A recommendation that Idaho join the scramble seeking federal designation as an interim nuclear waste storage site, would be premature, Idaho Department of Commerce Chief Jeff Sayer says.
His comments Monday came as Gov. Butch Otter’s 13-member Leadership in Nuclear Energy Commission released a report with 60 subcommittee recommendations and a lot of questions. But it did not yet call for Idaho to join New Mexico, Texas and South Carolina in the competition to serve as an interim nuclear storage site and the presumed economic development sweeteners that would go along with it.
That is significant since many eastern Idaho business interests support bringing waste into Idaho they are confident can be handled safely. These are all strong Otter supporters and want him on their side.
The Idaho National Laboratory’s top contractor Battelle has stopped short of such a recommendation, instead seeking only enough waste to support a growing mission to manage nuclear waste into the 21st Century and beyond.
But such efforts are premature in part because the Blue Ribbon Commission’s national recommendations for resolving the waste issue after the Obama Administration announced it was closing the Yucca Mountain nuclear waste storage site in Nevada have gone nowhere. Congress has not yet voted and some Republicans still hope Yucca Mountain, which has never opened, may come back on the table.
“It's not only premature from a federal standpoint,” Sayer said. “We need to have a conversation as a state before we go down that path.”
Otter’s LINE Commission was supposed to start that conversation. But Otter himself all but shut it down when he said “I’ll say this as plainly and as unequivocally as I can: Idaho will NOT be a repository for nuclear waste.”
Still, Otter hopes the commission’s work will help the state find a way to enhance and support the Department of Energy’s nuclear power research mission at the INL. The lab creates 24,000 jobs and has been an economic engine for Idaho for more than 60 years.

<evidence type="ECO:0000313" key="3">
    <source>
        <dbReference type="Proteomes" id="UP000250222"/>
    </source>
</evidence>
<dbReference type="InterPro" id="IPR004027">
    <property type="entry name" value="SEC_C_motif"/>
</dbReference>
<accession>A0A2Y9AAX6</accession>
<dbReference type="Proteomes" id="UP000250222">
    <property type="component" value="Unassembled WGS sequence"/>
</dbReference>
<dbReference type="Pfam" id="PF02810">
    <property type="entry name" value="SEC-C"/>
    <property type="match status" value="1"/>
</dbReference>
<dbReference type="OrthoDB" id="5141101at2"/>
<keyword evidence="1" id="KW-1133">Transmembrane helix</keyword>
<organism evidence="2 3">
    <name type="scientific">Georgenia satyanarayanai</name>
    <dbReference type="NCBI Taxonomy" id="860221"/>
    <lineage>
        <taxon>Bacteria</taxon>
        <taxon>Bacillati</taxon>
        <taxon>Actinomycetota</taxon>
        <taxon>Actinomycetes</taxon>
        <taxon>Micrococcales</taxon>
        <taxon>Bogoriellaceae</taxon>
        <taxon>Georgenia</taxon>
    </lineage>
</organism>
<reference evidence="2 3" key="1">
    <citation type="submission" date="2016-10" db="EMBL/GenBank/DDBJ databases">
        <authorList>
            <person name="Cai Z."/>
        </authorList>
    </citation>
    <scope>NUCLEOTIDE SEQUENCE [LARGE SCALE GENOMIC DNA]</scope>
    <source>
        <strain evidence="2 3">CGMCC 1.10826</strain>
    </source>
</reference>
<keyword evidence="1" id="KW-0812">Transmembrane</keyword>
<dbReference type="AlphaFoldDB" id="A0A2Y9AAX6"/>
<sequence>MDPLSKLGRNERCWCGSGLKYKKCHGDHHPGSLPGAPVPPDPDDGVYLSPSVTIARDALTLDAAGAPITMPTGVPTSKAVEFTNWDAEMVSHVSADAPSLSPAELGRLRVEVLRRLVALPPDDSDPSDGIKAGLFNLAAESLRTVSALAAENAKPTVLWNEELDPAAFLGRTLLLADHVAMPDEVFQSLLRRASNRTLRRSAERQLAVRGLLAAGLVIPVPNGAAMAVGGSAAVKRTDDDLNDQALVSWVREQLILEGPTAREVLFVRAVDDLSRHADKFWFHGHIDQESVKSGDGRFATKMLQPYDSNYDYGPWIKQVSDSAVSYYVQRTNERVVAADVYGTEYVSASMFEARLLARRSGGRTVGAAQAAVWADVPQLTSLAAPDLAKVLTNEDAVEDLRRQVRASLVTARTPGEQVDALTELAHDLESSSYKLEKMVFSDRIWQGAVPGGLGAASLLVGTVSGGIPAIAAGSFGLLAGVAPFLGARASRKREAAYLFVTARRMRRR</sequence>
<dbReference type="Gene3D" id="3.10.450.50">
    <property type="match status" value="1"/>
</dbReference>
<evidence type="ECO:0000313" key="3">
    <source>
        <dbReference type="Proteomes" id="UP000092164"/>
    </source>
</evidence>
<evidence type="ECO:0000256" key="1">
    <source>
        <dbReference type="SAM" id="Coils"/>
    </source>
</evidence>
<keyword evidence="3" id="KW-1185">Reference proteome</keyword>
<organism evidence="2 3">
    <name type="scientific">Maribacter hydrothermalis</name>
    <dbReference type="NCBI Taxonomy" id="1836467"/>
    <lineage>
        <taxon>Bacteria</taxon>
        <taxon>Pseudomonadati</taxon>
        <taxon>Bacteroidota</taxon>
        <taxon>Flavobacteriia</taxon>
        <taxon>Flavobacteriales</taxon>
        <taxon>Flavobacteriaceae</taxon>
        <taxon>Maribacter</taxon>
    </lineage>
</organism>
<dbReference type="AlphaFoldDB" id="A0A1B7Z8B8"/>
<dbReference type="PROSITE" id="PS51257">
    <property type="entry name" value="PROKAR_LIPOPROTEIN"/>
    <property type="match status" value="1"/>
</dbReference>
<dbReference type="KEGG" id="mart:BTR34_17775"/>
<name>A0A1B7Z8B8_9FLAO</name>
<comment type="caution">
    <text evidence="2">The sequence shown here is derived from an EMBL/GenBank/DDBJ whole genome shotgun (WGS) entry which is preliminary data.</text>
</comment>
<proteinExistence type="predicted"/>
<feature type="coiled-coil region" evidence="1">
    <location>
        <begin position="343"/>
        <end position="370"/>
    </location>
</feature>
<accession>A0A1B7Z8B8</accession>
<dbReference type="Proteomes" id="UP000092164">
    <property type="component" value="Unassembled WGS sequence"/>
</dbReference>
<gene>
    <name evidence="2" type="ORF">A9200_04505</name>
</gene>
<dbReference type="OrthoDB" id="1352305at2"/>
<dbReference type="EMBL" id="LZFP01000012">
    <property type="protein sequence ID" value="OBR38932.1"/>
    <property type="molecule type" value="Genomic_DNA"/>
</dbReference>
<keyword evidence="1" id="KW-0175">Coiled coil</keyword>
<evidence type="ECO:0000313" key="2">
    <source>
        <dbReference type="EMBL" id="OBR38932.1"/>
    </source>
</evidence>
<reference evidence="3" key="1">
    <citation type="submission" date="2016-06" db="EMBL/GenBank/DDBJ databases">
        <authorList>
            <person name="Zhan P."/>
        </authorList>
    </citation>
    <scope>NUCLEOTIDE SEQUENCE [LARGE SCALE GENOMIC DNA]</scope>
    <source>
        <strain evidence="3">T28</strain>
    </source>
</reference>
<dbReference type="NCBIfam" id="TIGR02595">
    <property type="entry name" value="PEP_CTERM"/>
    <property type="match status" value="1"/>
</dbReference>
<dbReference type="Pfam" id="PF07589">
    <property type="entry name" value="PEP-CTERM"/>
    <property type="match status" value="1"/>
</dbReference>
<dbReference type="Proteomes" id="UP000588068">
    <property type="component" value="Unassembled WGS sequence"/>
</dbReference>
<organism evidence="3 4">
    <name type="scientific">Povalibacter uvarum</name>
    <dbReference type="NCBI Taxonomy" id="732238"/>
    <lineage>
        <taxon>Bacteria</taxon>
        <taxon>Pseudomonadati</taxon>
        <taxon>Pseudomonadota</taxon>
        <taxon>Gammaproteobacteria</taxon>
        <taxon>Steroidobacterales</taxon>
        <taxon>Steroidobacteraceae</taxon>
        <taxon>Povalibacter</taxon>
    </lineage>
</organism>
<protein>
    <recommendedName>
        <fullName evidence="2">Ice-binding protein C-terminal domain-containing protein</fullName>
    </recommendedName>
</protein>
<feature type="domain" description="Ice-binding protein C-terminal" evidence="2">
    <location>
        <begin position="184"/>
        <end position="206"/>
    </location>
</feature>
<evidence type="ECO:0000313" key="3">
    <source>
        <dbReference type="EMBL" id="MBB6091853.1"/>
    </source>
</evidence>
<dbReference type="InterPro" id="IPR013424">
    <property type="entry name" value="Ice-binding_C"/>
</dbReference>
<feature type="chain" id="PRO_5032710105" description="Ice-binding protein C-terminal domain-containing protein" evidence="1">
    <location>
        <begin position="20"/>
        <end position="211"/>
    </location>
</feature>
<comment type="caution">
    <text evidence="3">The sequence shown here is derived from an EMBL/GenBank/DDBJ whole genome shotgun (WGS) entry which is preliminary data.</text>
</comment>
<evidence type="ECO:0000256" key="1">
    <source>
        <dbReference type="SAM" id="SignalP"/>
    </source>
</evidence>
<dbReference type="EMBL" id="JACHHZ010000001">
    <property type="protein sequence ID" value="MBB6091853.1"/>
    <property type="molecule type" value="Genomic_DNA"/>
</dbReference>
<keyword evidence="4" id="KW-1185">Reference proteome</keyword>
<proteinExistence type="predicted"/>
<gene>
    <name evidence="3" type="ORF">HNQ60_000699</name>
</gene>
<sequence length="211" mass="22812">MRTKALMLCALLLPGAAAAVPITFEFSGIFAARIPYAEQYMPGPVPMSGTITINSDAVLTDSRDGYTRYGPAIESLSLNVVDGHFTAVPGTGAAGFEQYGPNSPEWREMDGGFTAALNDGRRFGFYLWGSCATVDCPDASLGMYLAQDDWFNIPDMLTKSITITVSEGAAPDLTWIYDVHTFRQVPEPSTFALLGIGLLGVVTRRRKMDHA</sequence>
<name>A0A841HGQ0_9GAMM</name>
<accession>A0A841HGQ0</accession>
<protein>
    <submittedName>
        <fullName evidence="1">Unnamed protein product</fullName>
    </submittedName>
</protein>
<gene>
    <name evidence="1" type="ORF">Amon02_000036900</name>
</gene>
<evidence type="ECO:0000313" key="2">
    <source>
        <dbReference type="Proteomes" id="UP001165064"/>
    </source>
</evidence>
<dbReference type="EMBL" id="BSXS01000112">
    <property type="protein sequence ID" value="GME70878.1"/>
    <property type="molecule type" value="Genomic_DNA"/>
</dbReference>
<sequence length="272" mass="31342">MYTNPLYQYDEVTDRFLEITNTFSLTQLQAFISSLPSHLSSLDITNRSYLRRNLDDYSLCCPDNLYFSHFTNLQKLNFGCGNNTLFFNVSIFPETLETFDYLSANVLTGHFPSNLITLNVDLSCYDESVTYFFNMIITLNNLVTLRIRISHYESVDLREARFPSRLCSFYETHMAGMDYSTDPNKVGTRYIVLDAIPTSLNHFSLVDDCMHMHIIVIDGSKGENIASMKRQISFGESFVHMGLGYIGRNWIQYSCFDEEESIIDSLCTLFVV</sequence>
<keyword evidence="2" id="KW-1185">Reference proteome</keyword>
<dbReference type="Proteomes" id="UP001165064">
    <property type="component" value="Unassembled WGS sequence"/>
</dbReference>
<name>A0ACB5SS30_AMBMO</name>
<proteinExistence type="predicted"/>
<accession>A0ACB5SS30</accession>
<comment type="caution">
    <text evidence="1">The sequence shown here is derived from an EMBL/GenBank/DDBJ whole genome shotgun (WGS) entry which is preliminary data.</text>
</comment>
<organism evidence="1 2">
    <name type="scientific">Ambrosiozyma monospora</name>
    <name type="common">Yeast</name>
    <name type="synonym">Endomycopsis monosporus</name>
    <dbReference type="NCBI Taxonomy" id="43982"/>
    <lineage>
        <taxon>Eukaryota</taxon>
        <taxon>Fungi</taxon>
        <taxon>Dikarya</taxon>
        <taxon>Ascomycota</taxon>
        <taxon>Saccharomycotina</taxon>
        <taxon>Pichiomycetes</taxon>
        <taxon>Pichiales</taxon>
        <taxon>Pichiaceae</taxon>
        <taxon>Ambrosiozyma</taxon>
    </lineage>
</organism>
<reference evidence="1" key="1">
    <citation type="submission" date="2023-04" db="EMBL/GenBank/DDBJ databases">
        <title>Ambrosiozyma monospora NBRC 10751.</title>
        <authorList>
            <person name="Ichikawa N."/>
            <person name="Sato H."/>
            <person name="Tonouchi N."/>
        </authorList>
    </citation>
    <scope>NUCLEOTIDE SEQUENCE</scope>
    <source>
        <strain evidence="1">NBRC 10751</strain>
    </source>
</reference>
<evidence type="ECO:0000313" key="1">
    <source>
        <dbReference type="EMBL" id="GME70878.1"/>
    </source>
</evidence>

Just as important, the 1995 Nuclear Waste Agreement was written with Yucca Mountain in mind. If its gone and alternatives aren’t found, Idaho is going to have waste long after 2035 with only minimal fine payments.
Sayer hopes that the release of the report begins the conversation that will get Idahoans to recognize the strengths and the limits of the 1995 agreement. He hopes the conversation at least considers changes in the agreement that recognize the new realities 17 years later.
“Can we create a financial reward for carrying the nation’ burden?” Sayer asks.
If the conversation Sayer seeks is about turning Idaho into an interim nuclear waste storage site officially, then the Snake River Alliance’s Liz Woodruff has a simple answer she thinks Idahoans will share, “No,” she said.
She notes that all of the questions in the report and the commission’s task in general suggest that the lab’s economic future is tied to allowing more waste. One of the 60 draft recommendations calls for a pilot regional interim storage facility.
“I the people of Idaho will reject that idea and we have already rejected it,” Woodruff said.
“We’ve said all along that the commission wants to pursue a future in nuclear energy that the economics and political realities don’t support,” Woodruff said.
She acknowledges that “There is always going to be nuclear waste at the site.” But she’s not ready to call this reality an interim storage option or to discuss what happens after 2035.
That’s up to the federal government to solve, not Idaho, she said.
“The Line Commission has gotten ahead of itself throughout this process,” she said.